The two also take great delight in playing two waitresses clad in pink uniforms at the Tasty Kreme Restaurant (Eat Here, Get Gas) at the beginning of Act Two. In fact, these waitresses, Inita Goodwin and Helen Bedd, sneak into the lobby during intermission to scope out the crowd. Miller says, “Inita and Helen blend with the audience and pick some targets,” as the pair will enter through the audience for the beginning of the second act.
'A Tuna Christmas' offers a chance for families to get together, have fun, and forget the world's problems for a little bit.
In fact, it’s the frenzied change from character-to-character that presents the most challenging and entertaining aspects of the show, regardless of how many times it’s been performed. Miller confesses of this fourth set of shows, “I was a little concerned because the older you get, the harder it is to remember lines, but within a week about 90% of our lines were back already. But the costume changes...”
Jacobs laughs, “It’s like choreography. Some changes are done in 20 seconds, so it’s a challenge. That’s the hardest part right now.”
Both men credit their wives, Judy Miller and Kelly Jacobs, for making the quick changes a reality. “We could not do this without our lovely wives backstage changing our clothes for us and literally telling us ‘You’re this guy or this gal’ as we come offstage, because sometimes it’s not what I am saying but who am I,” says Miller.
Jacobs certainly agrees. “There is no way it could happen without those two backstage. My wife Kelly will say that it’s more fun watching it backstage, watching the scene changes, than onstage. Hearing ‘Where’s my bra?’ How many times does a husband say that?”
'A Tuna Christmas' will be performed Dec. 10-18.
The underlying plot that connects all of the characters of “A Tuna Christmas,” according to Miller is “... the Christmas phantom who has ‘wreaked havoc in the greater Tuna area for years.’ That theme runs through the whole show, and it’s talked about in almost every scene.”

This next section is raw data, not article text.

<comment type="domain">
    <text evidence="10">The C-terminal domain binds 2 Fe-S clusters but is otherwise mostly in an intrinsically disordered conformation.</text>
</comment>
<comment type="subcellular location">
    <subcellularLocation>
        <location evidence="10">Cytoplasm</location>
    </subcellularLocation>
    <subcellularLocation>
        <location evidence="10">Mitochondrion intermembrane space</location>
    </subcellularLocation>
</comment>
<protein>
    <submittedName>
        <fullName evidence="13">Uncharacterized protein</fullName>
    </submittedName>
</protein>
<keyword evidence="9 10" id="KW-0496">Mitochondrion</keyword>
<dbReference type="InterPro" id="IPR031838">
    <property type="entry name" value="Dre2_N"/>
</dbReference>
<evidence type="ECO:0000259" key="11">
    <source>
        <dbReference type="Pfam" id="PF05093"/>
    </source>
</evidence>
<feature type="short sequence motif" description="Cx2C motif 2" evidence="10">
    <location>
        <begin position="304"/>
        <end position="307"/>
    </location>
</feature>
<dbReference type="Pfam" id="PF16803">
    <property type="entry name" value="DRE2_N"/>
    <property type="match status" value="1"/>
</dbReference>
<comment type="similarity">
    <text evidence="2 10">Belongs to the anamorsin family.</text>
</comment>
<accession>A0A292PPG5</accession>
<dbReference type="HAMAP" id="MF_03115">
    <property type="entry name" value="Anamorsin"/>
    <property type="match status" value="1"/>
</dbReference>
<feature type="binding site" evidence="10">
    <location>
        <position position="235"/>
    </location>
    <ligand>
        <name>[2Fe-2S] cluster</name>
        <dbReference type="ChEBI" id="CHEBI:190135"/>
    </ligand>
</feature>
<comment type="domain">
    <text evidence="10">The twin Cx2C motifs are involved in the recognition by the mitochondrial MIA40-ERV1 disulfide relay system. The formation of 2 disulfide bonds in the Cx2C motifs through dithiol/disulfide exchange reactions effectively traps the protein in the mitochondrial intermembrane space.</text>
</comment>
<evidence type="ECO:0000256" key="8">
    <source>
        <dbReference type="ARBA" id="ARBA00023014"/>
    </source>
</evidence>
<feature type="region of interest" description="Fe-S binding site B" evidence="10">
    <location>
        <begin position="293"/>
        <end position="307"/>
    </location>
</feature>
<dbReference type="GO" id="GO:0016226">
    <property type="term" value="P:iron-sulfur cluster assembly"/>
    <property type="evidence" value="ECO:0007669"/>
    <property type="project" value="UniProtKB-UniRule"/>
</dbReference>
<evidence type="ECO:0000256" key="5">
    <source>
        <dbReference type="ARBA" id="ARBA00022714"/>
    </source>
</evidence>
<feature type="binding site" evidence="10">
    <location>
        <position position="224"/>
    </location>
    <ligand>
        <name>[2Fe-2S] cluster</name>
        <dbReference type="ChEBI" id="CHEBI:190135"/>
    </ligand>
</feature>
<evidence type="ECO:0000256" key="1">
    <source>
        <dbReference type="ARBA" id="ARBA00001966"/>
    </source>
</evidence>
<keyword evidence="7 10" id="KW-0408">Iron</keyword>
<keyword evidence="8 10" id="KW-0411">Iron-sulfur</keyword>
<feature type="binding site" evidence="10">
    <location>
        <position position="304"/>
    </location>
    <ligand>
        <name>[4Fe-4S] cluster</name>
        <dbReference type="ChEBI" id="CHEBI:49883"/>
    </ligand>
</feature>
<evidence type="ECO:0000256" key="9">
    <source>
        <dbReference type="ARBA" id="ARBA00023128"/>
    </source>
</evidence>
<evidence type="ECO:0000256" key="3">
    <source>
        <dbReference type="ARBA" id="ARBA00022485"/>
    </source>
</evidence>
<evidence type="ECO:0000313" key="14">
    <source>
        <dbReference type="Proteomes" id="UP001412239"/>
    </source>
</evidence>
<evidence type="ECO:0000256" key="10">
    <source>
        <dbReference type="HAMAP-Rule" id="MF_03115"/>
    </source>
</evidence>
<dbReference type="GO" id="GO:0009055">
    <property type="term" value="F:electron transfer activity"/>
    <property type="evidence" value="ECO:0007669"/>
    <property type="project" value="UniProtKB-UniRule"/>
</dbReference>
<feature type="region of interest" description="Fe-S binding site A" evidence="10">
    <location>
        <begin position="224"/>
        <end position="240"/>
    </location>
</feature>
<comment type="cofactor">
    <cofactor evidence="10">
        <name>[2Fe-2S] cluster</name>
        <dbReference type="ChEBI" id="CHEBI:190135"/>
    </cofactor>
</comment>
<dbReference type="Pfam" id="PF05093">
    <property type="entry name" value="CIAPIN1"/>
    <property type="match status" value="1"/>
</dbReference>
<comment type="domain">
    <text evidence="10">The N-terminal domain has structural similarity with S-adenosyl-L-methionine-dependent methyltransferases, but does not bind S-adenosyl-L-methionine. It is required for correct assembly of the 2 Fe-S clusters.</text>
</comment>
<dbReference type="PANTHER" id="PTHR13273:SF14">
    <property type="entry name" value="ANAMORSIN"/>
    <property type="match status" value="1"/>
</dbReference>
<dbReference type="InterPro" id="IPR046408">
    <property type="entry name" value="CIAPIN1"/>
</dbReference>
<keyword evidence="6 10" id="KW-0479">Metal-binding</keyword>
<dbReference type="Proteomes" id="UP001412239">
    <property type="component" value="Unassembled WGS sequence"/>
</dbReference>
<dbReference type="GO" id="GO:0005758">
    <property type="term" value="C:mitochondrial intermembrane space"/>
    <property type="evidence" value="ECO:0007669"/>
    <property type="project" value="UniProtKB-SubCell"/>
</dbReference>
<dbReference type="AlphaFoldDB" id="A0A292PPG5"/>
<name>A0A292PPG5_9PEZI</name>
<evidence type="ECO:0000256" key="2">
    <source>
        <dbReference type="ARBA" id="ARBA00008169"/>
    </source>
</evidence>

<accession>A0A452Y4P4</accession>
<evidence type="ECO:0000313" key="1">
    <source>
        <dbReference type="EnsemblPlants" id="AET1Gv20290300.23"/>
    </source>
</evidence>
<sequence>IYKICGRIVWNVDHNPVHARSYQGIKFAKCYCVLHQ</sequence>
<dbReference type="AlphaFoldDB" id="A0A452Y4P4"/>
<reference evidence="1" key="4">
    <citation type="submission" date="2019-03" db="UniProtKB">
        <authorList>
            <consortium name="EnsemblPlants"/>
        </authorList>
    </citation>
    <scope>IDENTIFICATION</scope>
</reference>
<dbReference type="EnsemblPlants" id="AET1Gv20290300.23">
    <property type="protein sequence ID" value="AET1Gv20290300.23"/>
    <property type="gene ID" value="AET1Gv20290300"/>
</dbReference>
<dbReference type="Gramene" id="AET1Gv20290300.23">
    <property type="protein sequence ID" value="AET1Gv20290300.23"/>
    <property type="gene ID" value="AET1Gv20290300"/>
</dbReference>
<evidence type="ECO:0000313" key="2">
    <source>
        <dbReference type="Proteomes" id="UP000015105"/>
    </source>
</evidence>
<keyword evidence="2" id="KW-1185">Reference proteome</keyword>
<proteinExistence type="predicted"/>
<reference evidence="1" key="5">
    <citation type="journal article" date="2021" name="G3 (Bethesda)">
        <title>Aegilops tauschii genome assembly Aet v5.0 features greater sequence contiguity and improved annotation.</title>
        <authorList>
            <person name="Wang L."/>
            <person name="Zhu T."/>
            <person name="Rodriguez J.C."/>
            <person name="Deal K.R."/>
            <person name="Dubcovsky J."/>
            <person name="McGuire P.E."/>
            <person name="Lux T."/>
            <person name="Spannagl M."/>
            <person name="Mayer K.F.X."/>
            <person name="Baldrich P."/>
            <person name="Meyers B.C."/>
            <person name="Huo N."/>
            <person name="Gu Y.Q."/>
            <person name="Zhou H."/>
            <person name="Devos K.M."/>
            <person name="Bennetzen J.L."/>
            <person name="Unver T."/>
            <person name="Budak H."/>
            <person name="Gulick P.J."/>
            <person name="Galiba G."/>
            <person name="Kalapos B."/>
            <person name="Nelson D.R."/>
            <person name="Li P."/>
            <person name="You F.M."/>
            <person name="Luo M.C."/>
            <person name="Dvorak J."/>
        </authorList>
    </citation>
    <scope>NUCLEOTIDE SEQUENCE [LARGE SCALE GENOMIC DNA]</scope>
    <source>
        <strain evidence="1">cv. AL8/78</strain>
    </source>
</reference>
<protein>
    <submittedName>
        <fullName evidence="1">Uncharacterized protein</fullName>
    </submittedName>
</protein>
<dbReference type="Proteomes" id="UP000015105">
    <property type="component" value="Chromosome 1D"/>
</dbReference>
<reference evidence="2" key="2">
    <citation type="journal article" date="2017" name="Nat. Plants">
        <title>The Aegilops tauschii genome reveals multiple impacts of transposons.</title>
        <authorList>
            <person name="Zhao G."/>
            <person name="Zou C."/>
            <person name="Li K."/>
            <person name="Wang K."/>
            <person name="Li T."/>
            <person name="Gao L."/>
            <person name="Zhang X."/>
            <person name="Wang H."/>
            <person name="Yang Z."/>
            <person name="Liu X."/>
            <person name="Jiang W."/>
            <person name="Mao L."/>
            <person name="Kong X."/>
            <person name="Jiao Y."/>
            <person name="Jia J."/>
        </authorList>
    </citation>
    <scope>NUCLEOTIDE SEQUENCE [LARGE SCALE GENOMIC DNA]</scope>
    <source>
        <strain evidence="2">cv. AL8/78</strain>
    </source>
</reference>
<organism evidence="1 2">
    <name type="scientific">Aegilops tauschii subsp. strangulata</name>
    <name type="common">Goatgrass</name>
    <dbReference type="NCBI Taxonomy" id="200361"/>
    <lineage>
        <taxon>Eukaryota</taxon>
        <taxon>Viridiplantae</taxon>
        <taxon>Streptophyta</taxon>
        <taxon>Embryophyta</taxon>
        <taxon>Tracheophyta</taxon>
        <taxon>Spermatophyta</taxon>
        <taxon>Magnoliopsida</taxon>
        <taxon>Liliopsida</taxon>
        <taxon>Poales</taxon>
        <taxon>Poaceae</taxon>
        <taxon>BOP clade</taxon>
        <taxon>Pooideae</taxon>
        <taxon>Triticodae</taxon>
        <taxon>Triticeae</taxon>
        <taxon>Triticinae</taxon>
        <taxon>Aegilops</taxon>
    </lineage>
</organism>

“There is also a yard display contest in the Tuna area and so the phantom does things throughout the community for years,” Jacobs says.
While the two could certainly perform simply for the enjoyment, “A Tuna Christmas” will serve as a fundraiser for the Bay City Players, a place that both men hold dear.
Jacobs explains, ““It’s important to me because that’s where I met my wife. We were in Oklahoma together and that’s where I first got the courage together to ask her on a date. I’ve done shows with my wife, and we have three boys, and all five of us have been onstage together. The Players has always been great. We’ve made tremendous, good friends. It’s such a place for friendships to develop.” Miller agrees, adding that he has worked with the Players since 1984.
Jacobs and Miller credit their wives with helping them change quickly from one costume to the next.
The shows on Dec. 10, 11, 17, and 18 will be at 7:30 pm, and the Dec. 12 and 17 shows will be at 3 pm. Tickets are $20 and are available now at baycityplayers.org
or by calling (989) 893-5555.
Miller and Jacobs, self-proclaimed “poor man’s Harvey Korman and Tom Conway,” are both anxiously awaiting next week and the opportunity to raise both funds for the Players and the spirits of those within the community. They are the first to admit that things do not always go as planned onstage, but there is much fun to be had through improvisation and just going with the flow.
The characters range from a 9-year-old boy to an 80-year-old secretary.
“I hope the joy we have onstage translates into the joy the audience has in watching. I hope they are having as much fun as we are having,” says Jacobs.
Miller encourages everyone to get out with friends or family to see the show for a dose of laughter. “The more I read the news, the more I need this kind of stuff. For a couple hours people can just suspend all that stuff and laugh at goofiness.”